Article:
10/15/2012 08:55 am ET Updated Dec 15, 2012

We Need a Long-Term Energy Strategy

With instability in the Middle East and refinery disruptions in California causing extreme gas price volatility (prices soared past $5 in Los Angeles this week!), pressure is on the government once again to fix a complicated problem. An oft-touted solution we have heard about for decades has been a release of oil from the nation's Strategic Petroleum Reserve (SPR) to immediately lower the price of the 130 million gallons of gasoline Americans consume each and every day. Last month, the Obama Administration met with oil market experts to dust off old plans and contemplate such a move.

As it turns out, we have a different problem from the one the SPR was designed to solve. The SPR, initiated by President Carter after the oil crisis of the early '70s, is an emergency stockpile of crude oil to be used to address large supply disruptions. But we don't have a supply disruption problem; we have a price problem. And while an enormous release of oil from the SPR could theoretically increase supply enough to have a minor impact on the price of oil, such an effect would be temporary and short-term, and likely to be discounted heavily in oil commodity markets throughout the world.

Regardless of the immediate decisions made with respect to the SPR, we must not lose sight of the real challenge facing the country. We must not let any ephemeral fix obfuscate the fundamental fact that our dependence on oil weakens our nation, economy and security.

Remember that our entire transportation system -- ships, planes, buses, trains, cars and trucks -- the backbone of our economy, is powered overwhelmingly by oil -- a single, finite energy source found largely outside this country. In an ironic twist, oil has radically transformed from a resource that gave birth to cars and roadways that connected us and built one of America's strongest industries into one of our biggest liabilities. Consider the fact that a single threat by a foreign adversary to cut off our supply is enough not just to spike prices, but to force the U.S. to consider a military response. It's no wonder that high-ranking former military officials are calling for energy independence!

For most individuals and small businesses, fuel represents their single largest variable expense. Profits and expendable income rise and fall in large part based on its price. And the higher the price of a gallon of gasoline, the fewer dollars we have to invest in plants, equipment and jobs.

It's time to take real, decisive measures to address this issue once and for all. Notwithstanding those who want to release oil from the SPR -- or the perennial urge to investigate speculation in oil futures -- there is nothing that the United States can do about the price of gasoline. The price of gasoline is determined not by any action the President or the Congress can take, but rather by the world-wide supply and demand for oil. And global demand will continue to rise.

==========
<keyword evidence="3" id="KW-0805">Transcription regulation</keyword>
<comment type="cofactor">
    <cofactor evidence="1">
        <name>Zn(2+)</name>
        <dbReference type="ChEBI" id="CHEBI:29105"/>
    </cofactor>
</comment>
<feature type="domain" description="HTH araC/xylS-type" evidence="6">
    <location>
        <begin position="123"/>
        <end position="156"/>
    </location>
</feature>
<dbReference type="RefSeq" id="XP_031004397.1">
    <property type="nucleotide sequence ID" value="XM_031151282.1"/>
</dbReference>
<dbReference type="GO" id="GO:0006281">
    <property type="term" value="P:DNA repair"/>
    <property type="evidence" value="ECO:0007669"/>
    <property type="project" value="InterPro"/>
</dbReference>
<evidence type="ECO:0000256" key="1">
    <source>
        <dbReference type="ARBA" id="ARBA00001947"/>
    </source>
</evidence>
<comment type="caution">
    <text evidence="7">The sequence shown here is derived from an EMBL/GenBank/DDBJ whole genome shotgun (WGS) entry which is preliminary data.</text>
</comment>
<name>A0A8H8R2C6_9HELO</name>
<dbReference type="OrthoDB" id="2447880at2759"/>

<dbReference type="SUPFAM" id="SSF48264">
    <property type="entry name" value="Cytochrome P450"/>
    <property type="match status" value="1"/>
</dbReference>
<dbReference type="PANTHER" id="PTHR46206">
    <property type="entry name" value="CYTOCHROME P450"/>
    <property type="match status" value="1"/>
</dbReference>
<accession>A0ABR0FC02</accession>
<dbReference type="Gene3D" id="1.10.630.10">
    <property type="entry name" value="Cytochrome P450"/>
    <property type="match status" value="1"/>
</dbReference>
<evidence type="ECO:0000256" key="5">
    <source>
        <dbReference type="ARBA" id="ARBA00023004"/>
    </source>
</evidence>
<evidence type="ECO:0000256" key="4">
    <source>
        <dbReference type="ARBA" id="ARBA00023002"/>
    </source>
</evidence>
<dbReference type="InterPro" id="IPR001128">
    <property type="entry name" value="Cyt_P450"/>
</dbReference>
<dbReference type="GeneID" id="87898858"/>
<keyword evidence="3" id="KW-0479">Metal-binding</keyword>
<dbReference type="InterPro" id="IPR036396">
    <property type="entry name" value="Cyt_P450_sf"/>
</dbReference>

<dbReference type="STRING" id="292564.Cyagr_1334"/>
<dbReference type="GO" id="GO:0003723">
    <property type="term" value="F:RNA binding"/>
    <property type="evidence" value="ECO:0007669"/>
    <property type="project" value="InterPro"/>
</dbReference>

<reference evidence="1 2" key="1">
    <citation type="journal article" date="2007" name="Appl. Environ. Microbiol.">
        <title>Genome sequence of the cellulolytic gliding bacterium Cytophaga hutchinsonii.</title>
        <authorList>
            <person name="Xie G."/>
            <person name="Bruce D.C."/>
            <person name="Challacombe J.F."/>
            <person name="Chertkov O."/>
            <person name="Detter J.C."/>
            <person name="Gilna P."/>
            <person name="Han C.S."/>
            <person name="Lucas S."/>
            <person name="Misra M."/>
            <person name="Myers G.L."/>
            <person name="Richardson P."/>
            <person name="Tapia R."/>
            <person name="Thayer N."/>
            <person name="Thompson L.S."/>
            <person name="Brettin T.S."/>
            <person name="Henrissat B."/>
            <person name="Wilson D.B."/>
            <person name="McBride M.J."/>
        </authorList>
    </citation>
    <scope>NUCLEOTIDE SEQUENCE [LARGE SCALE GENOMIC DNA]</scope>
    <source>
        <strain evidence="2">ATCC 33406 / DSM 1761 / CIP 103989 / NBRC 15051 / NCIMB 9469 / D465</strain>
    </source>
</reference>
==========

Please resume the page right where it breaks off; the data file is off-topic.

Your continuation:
We're finding new oil reserved in harder-to-reach places and competing for it more than ever. It took us all the way to 2010 -- more than a century- - to reach one billion cars on the planet. But it will only take only another 20 years for a rising middle class and soaring demand in Beijing, Mumbai and Rio Di Janeiro to propel the planet to two billion cars. The real measures that we can take, and must take, are to transform the transportation sector so that it is no longer dependent solely on oil. It's that simple.

The recently adopted CAFE standards, which will nearly double fuel economy by 2025 to 54.5 miles per gallon, are a major step in the right direction. But there have been numerous proposals in recent years, from both sides of the aisle, that have stalled. One such proposal would accelerate the deployment of vehicles that use no gasoline by focusing our efforts to completely transform 10 to 15 communities around the country. A proof of concept, if you will.

We need to sober-up and realize that our dependence has become a vital threat to our prosperity and national security. We need to formulate a comprehensive, long-term energy strategy starting with the transportation sector, and we need to make the investments required to accelerate this transformation, because the cost of failure to do so is too great. The solution is right here at our finger tips; we just need to act.

And what action can you take? Well, how about taking the time to buckle up and test drive one of the new electric vehicles available on the market today? It's a small step, but you may just find your next car -- perhaps your most fuel efficient vehicle yet.

It's time to put politics aside, ignore the phony quick-fix solutions that politicians might offer, grab hold of the wheel and take personal responsibility for driving the agenda of our nation's energy future.